U.K. energy major assures Centre it will move to freeze assets only if India fails to discuss payment of amount awarded by tribunal
A month after it won an international tribunal award of $1.2 billion in damages against India in the retrospective taxation case, U.K.-based Cairn Energy Plc has threatened that it may be forced to begin attaching Indian assets including bank accounts in different world capitals, unless the government resolves the issue.
In a letter to the Indian High Commission in London that was also sent to the Prime Minister’s Office, Ministry of External Affairs and the Finance Ministry this week, which The Hindu has seen, Cairn Energy’s top leadership has said that the “necessary preparations have been put in place” in order for the tribunal verdict to be “enforced against Indian assets in numerous jurisdictions around the world” if India fails to discuss paying the amount awarded.
Attaching planes, ships
According to sources, the assets already under consideration could include Embassy bank accounts, non-diplomatic premises, Air India planes and state-owned ships in several places including the U.K., Holland, France, Canada and the U.S., akin to similar action against the Pakistan International Airlines (PIA) plane that was seized in Malaysia earlier this month over a dispute with an Irish company, or the Venezuelan ship seizure ordered by a court in favour of U.S. company ConocoPhillips in 2018.
However, the letter stressed that Cairn would only consider this extreme option if the Indian government did not respond, as it was under pressure from its shareholders who “expect early resolution”. The letter also cited clauses in the U.K.-India Bilateral Investment Treaty, the UNCITRAL arbitration rules, and the New York Convention to which India is a signatory, that would be breached if India fails to pay the dues, which reportedly include about $220 million in accrued interest in addition to the $1.2 billion award. When asked, Cairn Energy CEO Simon Thomson said that the company’s legacy and partnership in India has been “severely damaged over the last seven years as a result of the retrospective tax dispute.”
“The Government of India has stated on multiple occasions that it would respect the legal process — our international shareholders now expect India to honour the award,” he said in a written response to The Hindu.
The three-member tribunal at the Permanent Court of Arbitration (PCA) at The Hague that had delivered its verdict on December 21, 2020 had held unanimously in favour of Cairn Energy Plc, and against the Indian government, ruling that the tax levied fell afoul of the bilateral investment pact, and also awarded Cairn $1.2 billion in damages for the tax authorities’ decision to take by force and subsequently sell the company’s shares, and freeze dividend payments as well as tax refunds, to recover the disputed tax dues.
Despite several representations to the NDA government, Cairn had been unable to have the penalties reversed and had decided to go to The Hague.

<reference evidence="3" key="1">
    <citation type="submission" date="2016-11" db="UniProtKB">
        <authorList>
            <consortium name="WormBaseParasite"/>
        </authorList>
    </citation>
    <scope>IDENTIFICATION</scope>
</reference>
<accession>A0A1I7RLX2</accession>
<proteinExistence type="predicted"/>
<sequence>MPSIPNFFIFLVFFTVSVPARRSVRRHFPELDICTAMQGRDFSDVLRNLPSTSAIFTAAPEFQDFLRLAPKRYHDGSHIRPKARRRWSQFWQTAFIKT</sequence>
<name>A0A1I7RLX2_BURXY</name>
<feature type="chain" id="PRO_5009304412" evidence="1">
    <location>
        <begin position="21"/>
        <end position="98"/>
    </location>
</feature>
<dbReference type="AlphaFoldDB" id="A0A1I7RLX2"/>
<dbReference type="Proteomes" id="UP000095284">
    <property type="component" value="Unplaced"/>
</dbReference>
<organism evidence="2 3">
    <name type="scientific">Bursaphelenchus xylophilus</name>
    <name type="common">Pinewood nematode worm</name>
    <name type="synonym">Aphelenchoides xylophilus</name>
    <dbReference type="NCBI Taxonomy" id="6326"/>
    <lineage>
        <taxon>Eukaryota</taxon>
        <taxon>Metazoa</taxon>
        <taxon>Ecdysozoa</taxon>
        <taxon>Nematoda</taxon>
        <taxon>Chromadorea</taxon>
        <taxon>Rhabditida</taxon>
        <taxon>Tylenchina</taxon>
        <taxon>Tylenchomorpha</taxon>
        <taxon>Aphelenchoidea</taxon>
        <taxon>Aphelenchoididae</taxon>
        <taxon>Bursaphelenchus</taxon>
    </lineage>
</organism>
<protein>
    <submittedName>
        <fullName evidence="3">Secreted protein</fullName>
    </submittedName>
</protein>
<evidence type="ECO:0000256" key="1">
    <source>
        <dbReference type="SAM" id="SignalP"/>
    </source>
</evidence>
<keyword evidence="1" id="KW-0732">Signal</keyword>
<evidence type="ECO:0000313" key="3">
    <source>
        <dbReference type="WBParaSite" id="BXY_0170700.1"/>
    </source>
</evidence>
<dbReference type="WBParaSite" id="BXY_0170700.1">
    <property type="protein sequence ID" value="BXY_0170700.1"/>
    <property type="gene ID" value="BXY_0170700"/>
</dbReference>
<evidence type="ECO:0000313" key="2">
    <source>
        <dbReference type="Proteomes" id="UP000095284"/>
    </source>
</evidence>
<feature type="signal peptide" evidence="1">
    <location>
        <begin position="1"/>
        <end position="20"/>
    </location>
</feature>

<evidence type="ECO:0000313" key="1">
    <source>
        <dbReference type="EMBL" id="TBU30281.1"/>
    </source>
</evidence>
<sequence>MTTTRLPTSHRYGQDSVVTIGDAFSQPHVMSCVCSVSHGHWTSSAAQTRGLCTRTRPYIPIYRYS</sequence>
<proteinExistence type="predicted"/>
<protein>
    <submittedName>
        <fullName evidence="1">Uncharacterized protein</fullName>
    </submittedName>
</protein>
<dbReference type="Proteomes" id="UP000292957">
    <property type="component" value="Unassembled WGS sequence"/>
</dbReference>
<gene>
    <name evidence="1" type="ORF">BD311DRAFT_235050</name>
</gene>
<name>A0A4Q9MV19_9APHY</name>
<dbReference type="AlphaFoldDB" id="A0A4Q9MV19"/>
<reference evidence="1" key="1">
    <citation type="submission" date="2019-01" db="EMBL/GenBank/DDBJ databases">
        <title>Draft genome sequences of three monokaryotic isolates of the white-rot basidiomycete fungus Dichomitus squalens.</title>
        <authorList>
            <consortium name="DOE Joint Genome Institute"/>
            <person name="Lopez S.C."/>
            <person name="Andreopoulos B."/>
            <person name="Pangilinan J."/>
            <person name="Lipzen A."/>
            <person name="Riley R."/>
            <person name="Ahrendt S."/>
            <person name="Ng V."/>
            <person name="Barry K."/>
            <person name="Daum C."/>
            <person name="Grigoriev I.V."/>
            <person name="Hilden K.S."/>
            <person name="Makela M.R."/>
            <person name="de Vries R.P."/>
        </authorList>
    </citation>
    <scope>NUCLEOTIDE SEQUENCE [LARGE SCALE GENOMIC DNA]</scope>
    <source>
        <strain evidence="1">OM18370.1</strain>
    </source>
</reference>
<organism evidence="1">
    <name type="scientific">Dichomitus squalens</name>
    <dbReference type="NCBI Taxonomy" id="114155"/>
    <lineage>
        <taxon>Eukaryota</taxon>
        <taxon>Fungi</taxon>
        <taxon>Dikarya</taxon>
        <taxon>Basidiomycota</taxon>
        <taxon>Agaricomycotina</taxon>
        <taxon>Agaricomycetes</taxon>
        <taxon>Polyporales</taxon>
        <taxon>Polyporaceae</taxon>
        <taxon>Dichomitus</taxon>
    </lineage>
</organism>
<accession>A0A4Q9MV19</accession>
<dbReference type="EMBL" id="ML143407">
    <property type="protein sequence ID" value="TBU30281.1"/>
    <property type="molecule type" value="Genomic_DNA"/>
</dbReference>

The MEA did not respond to a request for a comment from The Hindu, but the government is understood to have conveyed to Cairn Energy officials that the “matter is under consideration”. Reacting to the PCA verdict in December, the Finance Ministry said the government would study the award and all its aspects carefully in consultation with its counsels and ‘take a decision on further course of action, including legal remedies before appropriate fora’.
In a similar arbitration case it lost against Vodafone, the government has filed an appeal in a Singapore court to defend the retrospective tax demand on the telecom firm, and officials have stressed that the government’s sovereign right to levy taxes cannot be questioned under bilateral pacts.
However, sources said that under the arbitral rules, Cairn Energy could proceed to enforce the award even while India mounts a challenge.
The issue was expected to be on the agenda during the visit of U.K. Prime Minister Boris Johnson to India this month, that had to be put off due to the Coronavirus pandemic, and had been discussed in some detail between former U.K. Prime Minister Theresa May and Prime Minister Narendra Modi during his visit to London in April 2018. Cairn officials met with Indian High Commissioner to the U.K. Gaitri Issar Kumar on January 20 as well to make the case for a resolution, citing that on each occasion, Mr. Modi, former Finance Minister (now deceased) Arun Jaitley, and other senior officials had promised to respect the outcome of the case.
“The money disputed and now adjudicated in the arbitration ultimately belongs to Cairn’s shareholders so the ramifications of the award and India’s honouring of it, go well beyond Cairn can itself, and run across the international investment community more widely,” the letter from Cairn to the government said, specifically mentioning its shareholders that included global investors BlackRock, Fidelity, Franklin Templeton, MFS, Schroeders, Legal and General, Aviva and Aberdeen Standard, indicating that not only would their actions impact India’s reputation if high-value assets are attached or bank accounts frozen, it could affect future foreign investment in the country.